The Maker’s Pledge

Why being a maker is worth fighting for

It’s dawn and I can’t sleep. Later this morning, my first kids’ tech class — ages 6 to 9 — will stream through my door. They’re going to be brilliant. They’re going to be curious. They’re going to be a little bit out of control.


But one thing they won’t come with is a sense of identity around technology. They have already been around enough complex machines to develop the sense that the devices around us, from iPads to lamps, were built by someone. But who? How? And do people like them fit into that story somewhere?

How do I fit into that story, for that matter?

1. I am a maker. I use my mind and my body to create new things.

This is the starting point for me: recognizing, and affirming, that I belong here, in the stream of human history, tinkering and building along with our greatest inventors and artists, if not quite at their level.

I emphasize new things because the maker creativity has a drive for adventure and discovery that brings particular challenges and rewards:

2. New things are hard, and I like that. New things break. New things misbehave. When new things go wrong, I have the chance to learn something and begin again.

The most important lesson I’ve learned in life is that everything I truly want requires persistence. But it’s also the lesson I’ve struggled the longest to fully accept. Persistence, as I see it, means adapting and growing, not just being stubborn.

I only wish I could have somehow learned this in school.

3. Tools let me make things I couldn’t make alone. I know their power. I respect their danger. I use them with care and I always remember their purpose.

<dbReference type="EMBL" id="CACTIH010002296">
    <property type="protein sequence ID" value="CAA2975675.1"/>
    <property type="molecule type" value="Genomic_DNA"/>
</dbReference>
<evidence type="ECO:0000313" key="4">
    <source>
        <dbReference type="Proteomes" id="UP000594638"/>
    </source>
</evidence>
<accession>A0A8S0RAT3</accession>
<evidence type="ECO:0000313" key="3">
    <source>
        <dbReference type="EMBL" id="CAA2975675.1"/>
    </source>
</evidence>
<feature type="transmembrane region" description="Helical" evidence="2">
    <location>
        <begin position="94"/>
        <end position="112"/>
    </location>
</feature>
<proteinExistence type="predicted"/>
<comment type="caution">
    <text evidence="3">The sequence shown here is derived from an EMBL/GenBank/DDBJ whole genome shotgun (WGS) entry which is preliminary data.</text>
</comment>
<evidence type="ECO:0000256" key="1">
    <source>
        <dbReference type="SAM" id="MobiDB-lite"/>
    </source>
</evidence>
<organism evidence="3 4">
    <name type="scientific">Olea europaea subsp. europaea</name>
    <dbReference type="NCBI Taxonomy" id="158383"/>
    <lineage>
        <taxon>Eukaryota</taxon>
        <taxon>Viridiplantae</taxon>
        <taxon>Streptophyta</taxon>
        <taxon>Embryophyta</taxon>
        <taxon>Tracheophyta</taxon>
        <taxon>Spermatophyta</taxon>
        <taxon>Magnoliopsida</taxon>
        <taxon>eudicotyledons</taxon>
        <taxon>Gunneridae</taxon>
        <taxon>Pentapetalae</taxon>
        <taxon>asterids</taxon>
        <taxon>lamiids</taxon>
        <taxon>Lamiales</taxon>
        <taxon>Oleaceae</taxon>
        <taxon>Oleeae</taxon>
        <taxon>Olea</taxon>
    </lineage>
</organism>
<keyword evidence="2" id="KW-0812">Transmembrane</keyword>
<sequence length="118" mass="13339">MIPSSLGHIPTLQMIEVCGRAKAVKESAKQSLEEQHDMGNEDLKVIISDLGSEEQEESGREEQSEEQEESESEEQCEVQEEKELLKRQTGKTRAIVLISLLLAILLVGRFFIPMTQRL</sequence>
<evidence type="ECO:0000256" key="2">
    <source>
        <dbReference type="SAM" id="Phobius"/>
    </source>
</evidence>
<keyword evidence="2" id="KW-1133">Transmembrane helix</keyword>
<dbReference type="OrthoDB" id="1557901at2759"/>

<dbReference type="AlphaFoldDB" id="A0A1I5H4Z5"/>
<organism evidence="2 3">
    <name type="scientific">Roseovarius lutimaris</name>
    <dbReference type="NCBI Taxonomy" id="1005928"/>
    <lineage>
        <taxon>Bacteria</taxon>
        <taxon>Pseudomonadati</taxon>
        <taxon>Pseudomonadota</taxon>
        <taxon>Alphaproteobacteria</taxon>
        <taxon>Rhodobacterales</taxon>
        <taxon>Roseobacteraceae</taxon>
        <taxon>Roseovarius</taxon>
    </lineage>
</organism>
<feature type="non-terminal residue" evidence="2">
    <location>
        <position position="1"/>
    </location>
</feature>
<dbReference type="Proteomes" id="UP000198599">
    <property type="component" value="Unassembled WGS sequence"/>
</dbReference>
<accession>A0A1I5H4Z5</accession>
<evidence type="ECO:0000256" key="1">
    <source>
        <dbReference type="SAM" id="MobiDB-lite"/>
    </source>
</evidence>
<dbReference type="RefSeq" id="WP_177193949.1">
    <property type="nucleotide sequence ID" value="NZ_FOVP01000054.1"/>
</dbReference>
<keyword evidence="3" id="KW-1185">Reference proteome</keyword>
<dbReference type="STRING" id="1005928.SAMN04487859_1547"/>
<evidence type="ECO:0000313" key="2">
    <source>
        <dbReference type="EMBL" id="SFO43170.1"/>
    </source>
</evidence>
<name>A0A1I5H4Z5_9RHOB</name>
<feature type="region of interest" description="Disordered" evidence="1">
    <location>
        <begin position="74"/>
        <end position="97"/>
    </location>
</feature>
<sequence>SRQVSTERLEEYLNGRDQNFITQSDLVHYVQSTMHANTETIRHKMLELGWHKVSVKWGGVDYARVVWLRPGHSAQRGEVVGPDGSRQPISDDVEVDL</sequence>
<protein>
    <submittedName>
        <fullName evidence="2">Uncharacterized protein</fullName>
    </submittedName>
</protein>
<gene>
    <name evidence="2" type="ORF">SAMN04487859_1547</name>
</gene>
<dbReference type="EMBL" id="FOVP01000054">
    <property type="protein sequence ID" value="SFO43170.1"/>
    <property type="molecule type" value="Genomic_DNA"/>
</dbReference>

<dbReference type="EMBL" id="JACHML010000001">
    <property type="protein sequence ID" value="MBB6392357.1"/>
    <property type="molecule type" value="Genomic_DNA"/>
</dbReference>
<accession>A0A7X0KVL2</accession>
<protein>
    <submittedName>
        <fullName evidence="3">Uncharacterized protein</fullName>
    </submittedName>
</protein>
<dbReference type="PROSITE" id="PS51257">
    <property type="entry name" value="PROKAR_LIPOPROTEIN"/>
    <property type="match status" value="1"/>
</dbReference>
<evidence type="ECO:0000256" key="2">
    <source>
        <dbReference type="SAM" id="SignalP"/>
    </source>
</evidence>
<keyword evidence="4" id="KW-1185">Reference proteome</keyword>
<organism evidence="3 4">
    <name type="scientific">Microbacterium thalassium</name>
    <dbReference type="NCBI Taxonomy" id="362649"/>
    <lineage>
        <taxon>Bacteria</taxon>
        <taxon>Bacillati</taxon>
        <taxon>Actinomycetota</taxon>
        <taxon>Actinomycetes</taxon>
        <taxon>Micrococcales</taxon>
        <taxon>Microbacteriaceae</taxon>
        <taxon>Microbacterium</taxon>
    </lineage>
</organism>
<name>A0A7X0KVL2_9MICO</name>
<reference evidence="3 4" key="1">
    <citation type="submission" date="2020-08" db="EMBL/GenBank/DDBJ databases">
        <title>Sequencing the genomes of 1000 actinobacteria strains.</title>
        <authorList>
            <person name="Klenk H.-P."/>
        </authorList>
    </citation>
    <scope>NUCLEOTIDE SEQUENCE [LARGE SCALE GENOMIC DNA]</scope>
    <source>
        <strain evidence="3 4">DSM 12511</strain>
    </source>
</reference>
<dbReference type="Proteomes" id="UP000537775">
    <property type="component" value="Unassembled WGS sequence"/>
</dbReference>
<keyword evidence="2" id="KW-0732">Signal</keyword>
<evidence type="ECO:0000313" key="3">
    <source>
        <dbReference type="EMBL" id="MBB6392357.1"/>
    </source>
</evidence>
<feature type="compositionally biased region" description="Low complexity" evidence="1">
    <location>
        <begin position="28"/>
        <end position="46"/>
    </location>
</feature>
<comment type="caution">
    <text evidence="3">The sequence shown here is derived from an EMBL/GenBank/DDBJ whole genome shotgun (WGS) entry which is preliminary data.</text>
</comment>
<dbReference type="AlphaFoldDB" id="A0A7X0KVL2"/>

There’s a safety issue with many tools, but even more there is a philosophical one. You serve your tools as much as they serve you. If you take care of them, keep track of them, and use them wisely, they will reward you forever.

Tools are also shared with others, lent and borrowed, and that means a common responsibility:

4. Collaborators help me make things I couldn’t make alone. I ask them directly for what I need, and listen when they need my attention.

Steve Yegge, an influential programmer and blogger, has a surprising recommendation for techies:

“If there was one thing I could teach every engineer, it would be how to market.”

… by which he means, how to communicate her ideas and the value of her work, so as to recruit help and cultivate support.

And Steve Jobs famously convinced Apple chief designer Jony Ive that in telling people what you need, “ambiguity was a form of selfishness”.

Asking directly for what you need requires clarity of thought, not just confidence. Doing the work to become clear enough with our intentions and our meaning is part of our duty to each other.

5. Everything we see that wasn’t made by nature was made by people like us. We built it. We can understand it. And we can make it better.

There are no fairies who created the many things we use, who dictate what we can tinker with, who invent the future instantly. It’s just us.


All together, now:

The Maker Pledge

I am a maker. I use my mind and my body to create new things.

New things are hard, and I like that. New things break. New things misbehave. When new things go wrong, I have the chance to learn something and begin again.

Tools let me make things I couldn’t make alone. I know their power. I respect their danger. I use them with care and I always remember their purpose.

Collaborators help me make things I couldn’t make alone. I ask them directly for what I need, and listen when they need my attention.

Everything we see that wasn’t made by nature was made by people like us. We built it. We can understand it. And we can make it better.

What do you think?


Ada & Leo is a creative tech program for kids in the tradition of Ada Lovelace (the first computer programmer) and Leonardo da Vinci (who was a visionary inventor in addition to everything else). It starts today in Brooklyn.

Ben Wheeler is a veteran programmer and teacher.

Images cc Spencer Wright and Fido.